The Zombification Of America by @TheAmericnJesus

Margaret —  November 16, 2012 — 17 Comments

Let me introduce you to my friend, Zack Hunt. Zack recently wrote this post on zombies and what zombies have to do with America and the church. We thought it was both hilarious and brilliant and think you will, too. Be sure to check out his blog, here

Throughout this year, I want to introduce you to some of my friends. People whose voices I know, respect, and appreciate. Their words often challenge me in my thinking and faith. I hope they'll challenge you, too. Enjoy!



The other day I got what is definitely one of my favorite emails of all time.

It was an offer to teach me how to prepare my garage and/or barn for the impending zombie apocalypse.

According to the sender, I would appreciate their article on zombie-proofing since I write so much about zombies. I’ve definitely never written about zombies on here before (that I’m aware of), but I have had this particular post in mind for a while, so I figured why not go ahead and write it.

As I was watching Zombieland for at least the tenth time the other day, I realized something.

Zombies really have taken over America!

They’ve even invaded the church!

American culture has become obsessed with zombies lately. We’ve got zombie movies, a hit TV show about zombies, and hacking into digital traffic signs to warn of an impending zombie apocalypse has become a popular prank across the country.

But why?

What’s so appealing about zombies?

For me, the answer to that question can be seen pretty clearly in a movie like Zombieland. Zombies are mindless, soulless monsters. They may look human, but it’s obvious to everyone they’re just a walking pile of useless flesh. Which means they can be shot, decapitated, blown up, or have a piano dropped on top of them and it doesn’t matter because they’re not really human anyway.

After all, you can’t have them getting too close, otherwise they’ll eat your brains.

If you ask me, that sounds a lot like political and theological discourse in America. Even that part about your brains getting eaten.

Treating the other side of the aisle or the people in the next pew with dignity and respect can be really hard to do when we fundamentally disagree with them. Especially when we refuse to actually listen to them for fear they might eat our brains or worse, the brains of our children. Our brains may not get literally panfried, but we’re terrified of our children getting “indoctrinated” by other people’s ideas or, worse, we’re afraid we might have to confront the fact that we might be wrong about something.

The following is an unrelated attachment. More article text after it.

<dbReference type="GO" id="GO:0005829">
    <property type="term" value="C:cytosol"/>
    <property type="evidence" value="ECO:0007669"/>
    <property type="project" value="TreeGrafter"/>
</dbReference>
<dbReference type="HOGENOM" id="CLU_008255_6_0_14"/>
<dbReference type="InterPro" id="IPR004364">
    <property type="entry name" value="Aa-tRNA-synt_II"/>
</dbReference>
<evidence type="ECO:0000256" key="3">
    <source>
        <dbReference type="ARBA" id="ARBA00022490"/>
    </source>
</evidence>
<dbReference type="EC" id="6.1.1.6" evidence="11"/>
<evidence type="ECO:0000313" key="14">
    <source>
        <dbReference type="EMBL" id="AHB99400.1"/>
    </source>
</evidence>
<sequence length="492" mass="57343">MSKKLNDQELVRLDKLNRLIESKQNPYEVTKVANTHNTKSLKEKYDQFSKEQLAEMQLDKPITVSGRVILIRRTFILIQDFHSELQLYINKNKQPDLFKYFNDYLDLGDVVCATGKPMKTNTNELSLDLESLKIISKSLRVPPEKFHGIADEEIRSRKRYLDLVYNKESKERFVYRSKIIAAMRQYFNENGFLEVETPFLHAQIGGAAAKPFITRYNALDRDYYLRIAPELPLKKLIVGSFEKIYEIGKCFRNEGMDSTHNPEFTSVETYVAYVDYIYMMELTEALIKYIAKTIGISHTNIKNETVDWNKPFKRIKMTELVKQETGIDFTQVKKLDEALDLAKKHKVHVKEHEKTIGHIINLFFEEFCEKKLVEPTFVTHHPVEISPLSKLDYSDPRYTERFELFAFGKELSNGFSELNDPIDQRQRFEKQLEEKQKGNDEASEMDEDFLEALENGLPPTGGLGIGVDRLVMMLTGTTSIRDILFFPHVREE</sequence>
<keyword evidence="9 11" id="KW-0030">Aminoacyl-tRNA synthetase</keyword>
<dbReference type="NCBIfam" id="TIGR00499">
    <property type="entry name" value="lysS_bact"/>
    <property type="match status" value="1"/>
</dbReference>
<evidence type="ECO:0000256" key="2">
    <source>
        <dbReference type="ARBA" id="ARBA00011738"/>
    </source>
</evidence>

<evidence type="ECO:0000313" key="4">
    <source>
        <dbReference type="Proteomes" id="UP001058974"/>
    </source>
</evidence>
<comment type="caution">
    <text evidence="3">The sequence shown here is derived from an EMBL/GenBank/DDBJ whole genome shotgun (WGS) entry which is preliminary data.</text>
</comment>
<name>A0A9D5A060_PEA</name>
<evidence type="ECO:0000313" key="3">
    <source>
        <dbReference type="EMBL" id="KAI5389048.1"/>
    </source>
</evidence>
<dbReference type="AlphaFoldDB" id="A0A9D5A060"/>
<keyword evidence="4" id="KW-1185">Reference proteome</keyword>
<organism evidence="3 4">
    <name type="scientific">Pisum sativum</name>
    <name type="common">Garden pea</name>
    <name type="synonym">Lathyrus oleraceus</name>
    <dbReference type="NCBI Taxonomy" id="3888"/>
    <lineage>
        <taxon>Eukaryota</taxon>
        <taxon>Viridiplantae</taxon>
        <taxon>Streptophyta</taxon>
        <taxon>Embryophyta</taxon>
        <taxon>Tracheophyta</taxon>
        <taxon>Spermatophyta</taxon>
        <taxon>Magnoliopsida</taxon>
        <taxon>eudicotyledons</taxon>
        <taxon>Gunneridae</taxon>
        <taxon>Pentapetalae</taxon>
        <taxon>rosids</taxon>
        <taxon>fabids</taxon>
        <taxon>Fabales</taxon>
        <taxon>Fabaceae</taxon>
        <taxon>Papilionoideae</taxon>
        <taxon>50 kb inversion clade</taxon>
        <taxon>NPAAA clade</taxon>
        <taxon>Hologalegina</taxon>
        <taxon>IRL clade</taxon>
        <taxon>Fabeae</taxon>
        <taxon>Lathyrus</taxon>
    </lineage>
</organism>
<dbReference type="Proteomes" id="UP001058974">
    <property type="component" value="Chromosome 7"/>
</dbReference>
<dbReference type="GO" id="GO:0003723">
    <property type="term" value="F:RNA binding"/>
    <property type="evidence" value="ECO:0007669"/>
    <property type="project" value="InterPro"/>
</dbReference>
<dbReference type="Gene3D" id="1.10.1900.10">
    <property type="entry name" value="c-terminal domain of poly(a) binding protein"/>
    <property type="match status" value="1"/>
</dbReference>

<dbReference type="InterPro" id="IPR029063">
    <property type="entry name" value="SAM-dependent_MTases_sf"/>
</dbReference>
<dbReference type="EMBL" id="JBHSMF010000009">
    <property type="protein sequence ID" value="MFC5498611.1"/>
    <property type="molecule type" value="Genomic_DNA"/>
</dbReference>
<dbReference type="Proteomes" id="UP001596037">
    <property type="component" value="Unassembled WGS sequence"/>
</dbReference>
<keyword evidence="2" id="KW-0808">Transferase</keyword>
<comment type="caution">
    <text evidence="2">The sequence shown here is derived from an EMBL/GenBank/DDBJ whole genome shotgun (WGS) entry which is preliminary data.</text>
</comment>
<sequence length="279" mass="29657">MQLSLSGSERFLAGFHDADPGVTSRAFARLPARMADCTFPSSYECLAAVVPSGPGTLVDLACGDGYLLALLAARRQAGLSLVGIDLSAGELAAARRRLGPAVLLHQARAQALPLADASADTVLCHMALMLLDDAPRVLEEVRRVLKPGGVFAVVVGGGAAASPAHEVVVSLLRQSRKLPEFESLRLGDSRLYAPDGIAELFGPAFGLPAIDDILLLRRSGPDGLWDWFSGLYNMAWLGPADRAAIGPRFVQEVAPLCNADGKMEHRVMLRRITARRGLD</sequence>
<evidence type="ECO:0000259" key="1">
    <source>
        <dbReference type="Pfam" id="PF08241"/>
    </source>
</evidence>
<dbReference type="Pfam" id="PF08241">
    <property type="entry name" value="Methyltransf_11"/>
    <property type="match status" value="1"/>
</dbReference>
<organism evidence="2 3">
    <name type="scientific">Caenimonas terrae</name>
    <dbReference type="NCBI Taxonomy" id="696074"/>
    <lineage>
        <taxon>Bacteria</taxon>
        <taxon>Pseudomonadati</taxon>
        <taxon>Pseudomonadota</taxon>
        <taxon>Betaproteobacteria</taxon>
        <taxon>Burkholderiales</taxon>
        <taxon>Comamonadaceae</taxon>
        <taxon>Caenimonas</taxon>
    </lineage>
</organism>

So, rather than going through all the hard, messy work of loving our enemies or hearing what they have to say, we zombify them.

They’re no longer people anymore in our eyes, they’re “democrats,” “republicans,” “Calvinists,” or “Arminians.” Because of this zombifcation they not longer have to be treated with respect and dignity because we’ve stripped them of their humanity, reducing them to nothing more than a charicatured, soulless enemy ripe from destruction.

We did what we had to do. We killed the zombie and held off the apocalypse.

The sad reality of both our country and our church is that far too many of us refuse to treat people we disagree with as if they truly are human beings created in the image of God. Instead, we’d rather treat them like zombies, lop off their heads, and be done with it.

Zombie hunting may be great for the movies, but it’s terrible for real life.

Particularly if you claim the name “Christian.”

When Jesus came across people who’s ideology of lifestyle he didn’t agree with, he didn’t zombify them. He listened to them. He talked to them. He ate with them. He defended them. And then he died for them.

If Christian is who we are going to be, then this is the path we must follow because zombifying our enemies isn’t just problematic for dialogue and debates.

It’s the very definition of being anti-Christ.